Draped in a New Zealand flag, Belinda Colling’s beaming face said it all. Victory was sweet for a survivor of the agonising losses in the finals of the last world championships and the Commonwealth Games. “It has been a long, long time coming,” she said after the Silver Ferns beat Australia 49-47 in Kingston, Jamaica, to win their first world title since 1987.

    “But oh my God our defence were outstanding and Irene [van Dyk] was just incredible. I knew we could do it. I thought we would do it by more. But it just shows you how good Australia are when it comes to finals. It was invisible threads and huge connections,” said Colling, who plans to holiday with captain Anna Rowberry in Los Angeles and Turkey before returning home. “We had that connection as a team and we had our mates to back us up. If one of us made a mistake there was someone there to get it back for you.”

    With the Sunshine Girls out of the tournament, the Jamaican crowd at the final were on their feet chanting “New Zea-land, New Zea-land, New Zea-land”. And it seemed to help. With some controversial umpiring calls, including the sending off of Temepara Clark, the Silver Ferns could have fallen apart, but they held it together.

    “I am so proud … They were good girls, weren’t they,” said New Zealand coach Ruth Aitken. “They kept on keeping on. The last minute seemed to go forever, I must admit. They just like to keep me on my toes, I think.” She was delighted with how the team coped when Clark was sent off. “We had certainly planned for a lot of things. We went through all sorts of scenarios, we practised people being sent off. Just to go through it. I thought the way they adapted was phenomenal.” And Clark’s performance? “She was absolutely fantastic – the little pocket rocket that she is.”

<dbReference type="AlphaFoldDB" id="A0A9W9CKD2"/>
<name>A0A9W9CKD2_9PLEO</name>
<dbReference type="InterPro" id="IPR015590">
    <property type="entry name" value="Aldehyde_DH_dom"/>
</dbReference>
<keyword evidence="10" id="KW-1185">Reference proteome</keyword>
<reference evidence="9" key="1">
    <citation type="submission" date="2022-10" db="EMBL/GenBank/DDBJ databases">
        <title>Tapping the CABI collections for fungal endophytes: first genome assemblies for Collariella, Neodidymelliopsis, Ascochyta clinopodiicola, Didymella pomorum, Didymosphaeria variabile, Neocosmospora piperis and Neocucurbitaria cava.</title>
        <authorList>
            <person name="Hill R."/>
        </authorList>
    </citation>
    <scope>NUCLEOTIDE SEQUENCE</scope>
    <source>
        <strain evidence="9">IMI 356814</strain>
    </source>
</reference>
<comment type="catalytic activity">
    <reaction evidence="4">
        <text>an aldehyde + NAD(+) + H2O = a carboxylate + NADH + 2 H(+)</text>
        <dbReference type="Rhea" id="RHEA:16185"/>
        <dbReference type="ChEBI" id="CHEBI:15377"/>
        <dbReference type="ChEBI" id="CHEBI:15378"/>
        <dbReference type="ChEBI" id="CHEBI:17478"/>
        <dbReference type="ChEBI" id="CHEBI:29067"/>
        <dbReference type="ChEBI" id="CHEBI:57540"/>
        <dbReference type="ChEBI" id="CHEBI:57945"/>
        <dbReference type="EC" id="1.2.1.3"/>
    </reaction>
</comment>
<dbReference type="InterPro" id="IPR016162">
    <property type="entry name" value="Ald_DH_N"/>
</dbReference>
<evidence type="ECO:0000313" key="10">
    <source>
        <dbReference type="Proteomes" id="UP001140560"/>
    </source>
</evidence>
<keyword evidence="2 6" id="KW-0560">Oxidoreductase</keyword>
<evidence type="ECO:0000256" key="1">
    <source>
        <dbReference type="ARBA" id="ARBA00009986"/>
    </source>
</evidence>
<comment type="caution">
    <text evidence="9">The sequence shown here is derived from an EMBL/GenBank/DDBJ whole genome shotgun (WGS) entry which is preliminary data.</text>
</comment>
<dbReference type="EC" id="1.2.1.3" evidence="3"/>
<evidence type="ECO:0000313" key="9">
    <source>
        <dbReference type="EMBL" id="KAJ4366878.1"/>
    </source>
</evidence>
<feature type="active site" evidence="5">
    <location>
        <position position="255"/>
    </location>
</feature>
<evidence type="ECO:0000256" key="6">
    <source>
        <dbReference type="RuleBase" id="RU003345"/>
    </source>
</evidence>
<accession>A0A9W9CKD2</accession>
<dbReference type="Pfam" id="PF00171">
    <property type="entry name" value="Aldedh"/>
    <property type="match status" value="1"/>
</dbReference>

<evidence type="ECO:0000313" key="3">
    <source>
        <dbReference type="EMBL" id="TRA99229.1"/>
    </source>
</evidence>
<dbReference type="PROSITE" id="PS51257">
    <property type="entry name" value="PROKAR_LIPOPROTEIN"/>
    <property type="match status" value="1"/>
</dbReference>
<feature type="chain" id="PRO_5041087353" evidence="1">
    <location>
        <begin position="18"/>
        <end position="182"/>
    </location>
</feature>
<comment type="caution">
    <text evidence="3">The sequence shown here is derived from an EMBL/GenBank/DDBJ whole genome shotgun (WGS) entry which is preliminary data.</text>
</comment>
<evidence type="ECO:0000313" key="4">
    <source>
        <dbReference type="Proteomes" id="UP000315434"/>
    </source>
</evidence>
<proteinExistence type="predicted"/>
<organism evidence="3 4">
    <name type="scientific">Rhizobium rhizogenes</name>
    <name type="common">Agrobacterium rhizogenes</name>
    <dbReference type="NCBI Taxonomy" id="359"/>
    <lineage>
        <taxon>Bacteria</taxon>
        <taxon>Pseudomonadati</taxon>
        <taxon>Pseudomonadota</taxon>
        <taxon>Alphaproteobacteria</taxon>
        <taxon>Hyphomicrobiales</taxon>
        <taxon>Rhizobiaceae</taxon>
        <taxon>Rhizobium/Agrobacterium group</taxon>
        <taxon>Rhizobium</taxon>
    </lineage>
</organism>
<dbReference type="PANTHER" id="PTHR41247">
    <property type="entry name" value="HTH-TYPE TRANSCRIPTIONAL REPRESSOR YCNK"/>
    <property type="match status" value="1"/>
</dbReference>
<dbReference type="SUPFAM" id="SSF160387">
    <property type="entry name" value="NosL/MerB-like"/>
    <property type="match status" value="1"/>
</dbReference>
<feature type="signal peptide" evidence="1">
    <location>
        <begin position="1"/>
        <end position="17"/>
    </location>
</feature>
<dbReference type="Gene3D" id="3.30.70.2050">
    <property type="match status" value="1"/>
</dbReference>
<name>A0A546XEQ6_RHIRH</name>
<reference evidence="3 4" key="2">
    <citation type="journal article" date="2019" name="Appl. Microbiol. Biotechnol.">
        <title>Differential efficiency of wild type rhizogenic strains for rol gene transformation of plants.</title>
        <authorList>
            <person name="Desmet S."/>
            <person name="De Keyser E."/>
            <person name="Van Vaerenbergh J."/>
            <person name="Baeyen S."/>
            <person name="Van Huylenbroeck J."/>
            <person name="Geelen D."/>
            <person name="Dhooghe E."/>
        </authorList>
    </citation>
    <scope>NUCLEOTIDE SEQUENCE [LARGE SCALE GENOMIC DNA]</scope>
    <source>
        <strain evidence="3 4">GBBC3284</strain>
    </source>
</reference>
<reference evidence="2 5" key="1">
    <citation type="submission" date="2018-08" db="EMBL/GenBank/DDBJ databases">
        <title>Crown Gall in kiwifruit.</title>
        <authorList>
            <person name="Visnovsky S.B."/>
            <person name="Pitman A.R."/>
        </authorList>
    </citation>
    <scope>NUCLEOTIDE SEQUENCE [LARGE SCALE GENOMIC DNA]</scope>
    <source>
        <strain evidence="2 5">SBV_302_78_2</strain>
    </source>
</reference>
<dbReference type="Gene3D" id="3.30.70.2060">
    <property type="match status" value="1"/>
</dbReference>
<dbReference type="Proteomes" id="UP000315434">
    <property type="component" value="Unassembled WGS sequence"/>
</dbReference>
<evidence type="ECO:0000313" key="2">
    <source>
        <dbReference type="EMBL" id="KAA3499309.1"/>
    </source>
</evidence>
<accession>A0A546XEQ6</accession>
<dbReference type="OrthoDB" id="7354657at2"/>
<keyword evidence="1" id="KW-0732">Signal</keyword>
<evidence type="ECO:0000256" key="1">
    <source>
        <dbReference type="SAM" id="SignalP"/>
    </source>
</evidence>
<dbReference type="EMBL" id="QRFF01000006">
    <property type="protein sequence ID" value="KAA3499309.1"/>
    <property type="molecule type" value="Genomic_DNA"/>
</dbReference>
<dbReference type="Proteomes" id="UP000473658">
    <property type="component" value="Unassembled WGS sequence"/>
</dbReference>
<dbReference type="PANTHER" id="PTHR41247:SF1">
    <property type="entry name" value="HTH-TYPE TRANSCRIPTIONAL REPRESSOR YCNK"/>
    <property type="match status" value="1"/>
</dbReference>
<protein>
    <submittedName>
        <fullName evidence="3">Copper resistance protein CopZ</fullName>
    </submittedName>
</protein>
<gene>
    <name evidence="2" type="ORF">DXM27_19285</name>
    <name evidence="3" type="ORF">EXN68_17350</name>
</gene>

Sixteen years ago, when New Zealand last won the title, victory came with a win over Trinidad and Tobago in Scotland. Joan Hodson, a member of that team, was a nervous spectator yesterday. “I couldn’t sleep last night. It was just horrendous. I was thinking about the girls, hoping they got a good night’s rest,” she said. “I was right on the edge of my seat, holding my head in my hands, thinking here we go again.”

    Hodson, who played on the wing in 1987, said the New Zealanders “looked so much better than Australia” but with a history of last-minute losses she could not relax until the final whistle blew. “I think we were more desperate. That desperation was evident in ’87. The senior players [in 1987] made it clear to us young ones in no uncertain terms were we going to lose to Australia.”

    Former centre Sandra Edge, who watched the game from her Gisborne home, said the team had “that little bit of magic” that lifted them above the Australians. They had a combination of experienced players and new blood, working with experienced managers, the formula that worked in 1987. “I just think the girls looked like they were really engrossed and enjoying the sport. I liken it to the build-up in 1987. They are committed, they like each other and they are really passionate about netball.”